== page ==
We acknowledge a couple of limitations in our study. First, our comparisons of the two models were limited to datasets containing only fundus photography, while in practice, the gold standard diagnosis of glaucomatous optic neuropathy requires the correlation of structural findings (optic nerve thinning) with functional ones (visual field defects) [45]. Secondly, we pre-processed the fundus photos with optic nerve head segmentation to avoid biasing the models with non-disc-related information. Given that ViT uses a global mechanism, we anticipate that the performance of the ViT models may have been disproportionately affected relative to the CNN models. However, given that real-world application of these models often incorporates similar pre-processing for a variety of reasons [59,60], we suggest that this approach remains relevant to clinical practice.
Future works based on these findings may benefit from comparisons of CNN-based vs. ViT-based models on larger cohorts, more rigorous investigations of whether non-glaucomatous representation impacts model performance, and ideally, side-by-side comparisons of both models in various clinical contexts (i.e., screening vs. specialty visits) to determine their efficacies and practicalities in different settings.

5. Conclusions

Overall, our findings suggest that ViT-based algorithms show excellent results regarding glaucoma detection in line with previous studies. However, our results indicate that, despite recent publication trends, CNN models may offer advantages over Transformer models for training datasets with more equal representation of both non-glaucomatous and glaucomatous images. For high-risk populations or other situations where the importance of detecting any disease outweighs the risk of false positives, we propose that ViT models should be considered superior to the more widely utilized CNN-based architectures established within the field.
Automated image processing algorithms for the detection of glaucomatous optic neuropathy can empower population-based screening towards preventing irreversible vision loss. We hope our findings here can further the development of accurate and scalable high-throughput methods for this leading cause of blindness worldwide.

Author Contributions

Conceptualization, Methodology, and Software, J.S., L.J. and D.C.; Investigation, Formal Analysis, and Visualization, E.E.H. and D.C.; Writing—Methods, D.C.; Writing—Original Draft Preparation, E.E.H.; Writing—Review and Editing, E.E.H., J.S., D.C., Y.H. and L.J.; Supervision, Project Administration, and Funding Acquisition, J.S. All authors have read and agreed to the published version of the manuscript.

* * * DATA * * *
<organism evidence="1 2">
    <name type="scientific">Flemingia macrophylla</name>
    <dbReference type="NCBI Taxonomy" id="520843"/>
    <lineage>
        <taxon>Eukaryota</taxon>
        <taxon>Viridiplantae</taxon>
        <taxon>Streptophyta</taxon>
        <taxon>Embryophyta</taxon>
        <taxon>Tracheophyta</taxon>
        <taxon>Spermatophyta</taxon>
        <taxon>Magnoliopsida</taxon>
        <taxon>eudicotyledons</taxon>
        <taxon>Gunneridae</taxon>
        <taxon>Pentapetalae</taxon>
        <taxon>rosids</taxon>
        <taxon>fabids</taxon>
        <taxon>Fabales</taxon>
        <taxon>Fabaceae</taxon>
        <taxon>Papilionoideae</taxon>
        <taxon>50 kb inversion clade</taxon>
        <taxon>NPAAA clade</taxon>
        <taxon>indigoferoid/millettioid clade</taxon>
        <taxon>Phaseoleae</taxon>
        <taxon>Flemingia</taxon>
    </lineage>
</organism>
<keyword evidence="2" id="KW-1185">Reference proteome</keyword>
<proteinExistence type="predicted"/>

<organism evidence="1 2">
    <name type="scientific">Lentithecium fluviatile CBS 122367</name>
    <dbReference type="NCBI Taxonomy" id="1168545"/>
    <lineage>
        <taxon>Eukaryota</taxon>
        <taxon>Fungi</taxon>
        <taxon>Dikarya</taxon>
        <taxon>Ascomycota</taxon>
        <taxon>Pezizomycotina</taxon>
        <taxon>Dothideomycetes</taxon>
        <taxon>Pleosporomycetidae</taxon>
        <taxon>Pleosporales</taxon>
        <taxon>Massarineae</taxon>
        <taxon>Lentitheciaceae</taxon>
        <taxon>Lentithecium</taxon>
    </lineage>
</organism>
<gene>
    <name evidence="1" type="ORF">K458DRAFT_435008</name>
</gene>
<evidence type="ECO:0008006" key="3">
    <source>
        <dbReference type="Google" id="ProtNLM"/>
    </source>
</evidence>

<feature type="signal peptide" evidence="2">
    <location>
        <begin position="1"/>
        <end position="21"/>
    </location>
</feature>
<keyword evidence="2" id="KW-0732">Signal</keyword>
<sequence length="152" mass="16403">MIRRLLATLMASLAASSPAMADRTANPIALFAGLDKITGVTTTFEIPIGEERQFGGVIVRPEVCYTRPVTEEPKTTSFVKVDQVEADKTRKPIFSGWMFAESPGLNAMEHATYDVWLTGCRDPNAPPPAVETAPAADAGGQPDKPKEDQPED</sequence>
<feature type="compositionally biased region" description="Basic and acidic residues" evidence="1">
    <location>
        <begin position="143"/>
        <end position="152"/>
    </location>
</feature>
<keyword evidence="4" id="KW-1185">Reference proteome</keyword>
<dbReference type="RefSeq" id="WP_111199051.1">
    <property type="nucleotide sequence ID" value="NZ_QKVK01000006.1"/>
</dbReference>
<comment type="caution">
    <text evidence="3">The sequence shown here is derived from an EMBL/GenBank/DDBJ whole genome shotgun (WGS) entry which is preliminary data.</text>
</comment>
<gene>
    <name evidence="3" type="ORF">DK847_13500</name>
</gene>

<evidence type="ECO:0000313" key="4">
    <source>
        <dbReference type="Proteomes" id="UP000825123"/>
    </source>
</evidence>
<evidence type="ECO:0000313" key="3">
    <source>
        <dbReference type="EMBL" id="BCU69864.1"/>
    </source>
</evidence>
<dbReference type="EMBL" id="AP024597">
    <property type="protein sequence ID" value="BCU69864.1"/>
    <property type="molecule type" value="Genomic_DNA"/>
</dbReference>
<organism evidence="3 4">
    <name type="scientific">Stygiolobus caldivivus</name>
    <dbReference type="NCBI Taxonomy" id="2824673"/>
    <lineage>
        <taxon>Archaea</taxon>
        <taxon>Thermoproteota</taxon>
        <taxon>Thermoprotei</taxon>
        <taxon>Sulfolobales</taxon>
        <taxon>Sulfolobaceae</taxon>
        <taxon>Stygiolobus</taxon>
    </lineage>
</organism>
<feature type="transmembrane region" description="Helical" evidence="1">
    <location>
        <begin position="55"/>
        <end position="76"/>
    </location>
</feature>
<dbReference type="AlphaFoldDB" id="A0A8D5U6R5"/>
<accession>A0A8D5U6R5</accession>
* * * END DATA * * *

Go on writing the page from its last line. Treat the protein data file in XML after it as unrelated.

This research was funded by Computational Innovator Faculty Research Award to Dr. Jing Shan from the UCSF Initiative for Digital Transformation in Computational Biology & Health, All May See Foundation and Think Forward Foundation to Dr. Jing Shan, UCSF Irene Perstein Award to Dr. Jing Shan, and National Institutes of Health under NCI Award Number F30CA250157 and NIGMS T32GM007618 MSTP training grant to Elizabeth Hwang.

Institutional Review Board Statement

Not applicable.

Informed Consent Statement

Not applicable.

Data Availability Statement

Publicly available datasets were analyzed in this study.

Conflicts of Interest

The authors declare no conflict of interest.


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Figure 1. Representative fundus photographs from the datasets used in this study. GON: glaucomatous optic neuropathy.
Figure 1. Representative fundus photographs from the datasets used in this study. GON: glaucomatous optic neuropathy.
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Figure 2. Workflow of ViT vs. CNN model training (with hyperparameters) and validation.
Figure 2. Workflow of ViT vs. CNN model training (with hyperparameters) and validation.
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Figure 3. ROC curves and confusion matrices for ViT and CNN models trained on individual datasets (AF). For the confusion matrices, a classification of 0 refers to control/non-glaucomatous, whereas a classification of 1 refers to glaucomatous. Ground truth labels were used as provided by the original datasets (ref. Table 1).
Figure 3. ROC curves and confusion matrices for ViT and CNN models trained on individual datasets (AF). For the confusion matrices, a classification of 0 refers to control/non-glaucomatous, whereas a classification of 1 refers to glaucomatous. Ground truth labels were used as provided by the original datasets (ref. Table 1).
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Figure 4. ViT outperforms CNN models in datasets with greater class imbalance but not class size. (∆ = ViT − CNN, where ViT outperforms CNN when ∆ > 0, and CNN outperforms ViT when ∆ < 0) Log-linear regression models (dotted lines) are included with coefficients of determination as indicated. (a) ∆AUC as a function of class ratio. (b) ∆AUC as a function of class size. (c) ∆Specificity as a function of class ratio. See Table 1 for class sizes and ratios.